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Mar 13, 2017 06:04 AM EDT

Unavoidable Android Malware Infects 38 Phones: Personal Info Stolen From Even The Most Careful Users


A dangerous malware has infected 38 Android devices manufactured by two unidentified companies. The malware is alarming because it can still affect handsets even though the user doesn't come into contact with malicious links and apps.

The news came from Check Point Software Technologies, an Israeli software company that specializes in IT, mobile and network security. The malware didn't come alongside the phone makers' official ROM firmware, but it was put in place sometime along the supply chain.

Daniel Padon, a mobile researcher at Check Point, told Ars Technica that the malware can infect an Androd phone "even if a user is extremely careful, never clicks a malicious link, or downloads a fishy app." And what's worse above it all is that users aren't aware that their phone is already swimming in the malware until it begins stealing personal information.

The affected Android phones are as follows: the Samsung Galaxy Note 2, Galaxy S7, Galaxy S4, Galaxy Note 4, Galaxy Note 5, Galaxy Note 8.0, Galaxy A5, Galaxy Note 3, Galaxy Note Edge, Galaxy Tab S2, Galaxy Tab 2, LG G4, Xiaomi Mi 4i, Xiaomi Redmi, ZTE x500, Oppo N3, OppoR7 Plus, Vivo X6 Plus, Nexus 5, Nexus 5X, Asus ZenFone 2, LenovoS90 and Lenovo A850.

Info thieves and programs use the malware to forcibly display ads on the affected phones. An ad-display app called "Loki," for instance, has access to the device's system, while "Slocker" keeps its operators' identities a secret. The user can't remove the malware unless the phone's firmware was reinstalled.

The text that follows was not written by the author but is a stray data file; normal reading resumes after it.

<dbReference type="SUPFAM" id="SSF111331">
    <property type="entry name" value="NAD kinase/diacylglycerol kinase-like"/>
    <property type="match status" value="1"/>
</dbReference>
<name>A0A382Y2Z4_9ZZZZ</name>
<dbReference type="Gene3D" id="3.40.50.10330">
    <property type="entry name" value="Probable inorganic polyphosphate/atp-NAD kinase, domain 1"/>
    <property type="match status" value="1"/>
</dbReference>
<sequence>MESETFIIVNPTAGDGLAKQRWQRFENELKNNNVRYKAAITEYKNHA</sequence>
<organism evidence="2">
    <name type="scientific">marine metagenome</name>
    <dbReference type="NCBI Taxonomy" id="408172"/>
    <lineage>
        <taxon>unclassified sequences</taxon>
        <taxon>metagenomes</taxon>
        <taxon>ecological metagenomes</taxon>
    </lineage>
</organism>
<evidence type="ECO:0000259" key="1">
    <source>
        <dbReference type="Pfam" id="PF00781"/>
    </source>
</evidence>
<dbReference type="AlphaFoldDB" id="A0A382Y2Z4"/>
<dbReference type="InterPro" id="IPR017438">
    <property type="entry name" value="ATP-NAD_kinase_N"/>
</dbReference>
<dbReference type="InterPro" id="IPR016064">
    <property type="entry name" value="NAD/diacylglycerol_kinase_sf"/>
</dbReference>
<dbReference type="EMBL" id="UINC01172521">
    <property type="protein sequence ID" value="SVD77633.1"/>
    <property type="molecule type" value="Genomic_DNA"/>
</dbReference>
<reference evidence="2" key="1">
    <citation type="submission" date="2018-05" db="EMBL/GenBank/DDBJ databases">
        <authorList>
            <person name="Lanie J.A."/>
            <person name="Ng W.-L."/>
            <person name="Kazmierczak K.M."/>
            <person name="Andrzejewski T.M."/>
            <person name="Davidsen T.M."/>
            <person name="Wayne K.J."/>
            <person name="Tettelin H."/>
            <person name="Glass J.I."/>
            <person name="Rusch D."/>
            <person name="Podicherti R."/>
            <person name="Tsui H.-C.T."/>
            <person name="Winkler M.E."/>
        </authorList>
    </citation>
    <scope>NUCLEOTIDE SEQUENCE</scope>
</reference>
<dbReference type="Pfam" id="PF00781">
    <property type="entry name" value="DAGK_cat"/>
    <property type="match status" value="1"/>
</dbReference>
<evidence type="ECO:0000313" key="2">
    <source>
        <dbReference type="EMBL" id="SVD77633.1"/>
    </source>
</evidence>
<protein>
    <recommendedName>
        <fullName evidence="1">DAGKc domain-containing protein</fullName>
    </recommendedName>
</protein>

Check Point refused to name the manufacturers of the phones, but they hinted that one party was a "large telecommunications company" and the second one was a "multinational technology company."

Android users are advised to install malware scanners to prepare for possible threats such as this. Some trusted anti-malware softwares are Norton Mobile Security, MalwareBytes, Lookout and Kaspersky. For PCs, it's best to use BitDefender, Panda Free Antivirus, Ad-Aware and Spybot.

If a malware was discovered and cannot be removed by any of these scanners, users must consult with the phone's manufacturer to clean the device. Check Point also advised users to buy phones from trusted stores or retailers instead of resellers that offer them at a lower price point.

Android users have higher chances of downloading malware than Apple device owners. Earlier this month, cybersecurity firm Palo Alto Networks found 132 malware-infected Android apps on the Google Play Store. Android devices are hackers' favorite target because the OS is more undefended and adjustable than iOS.

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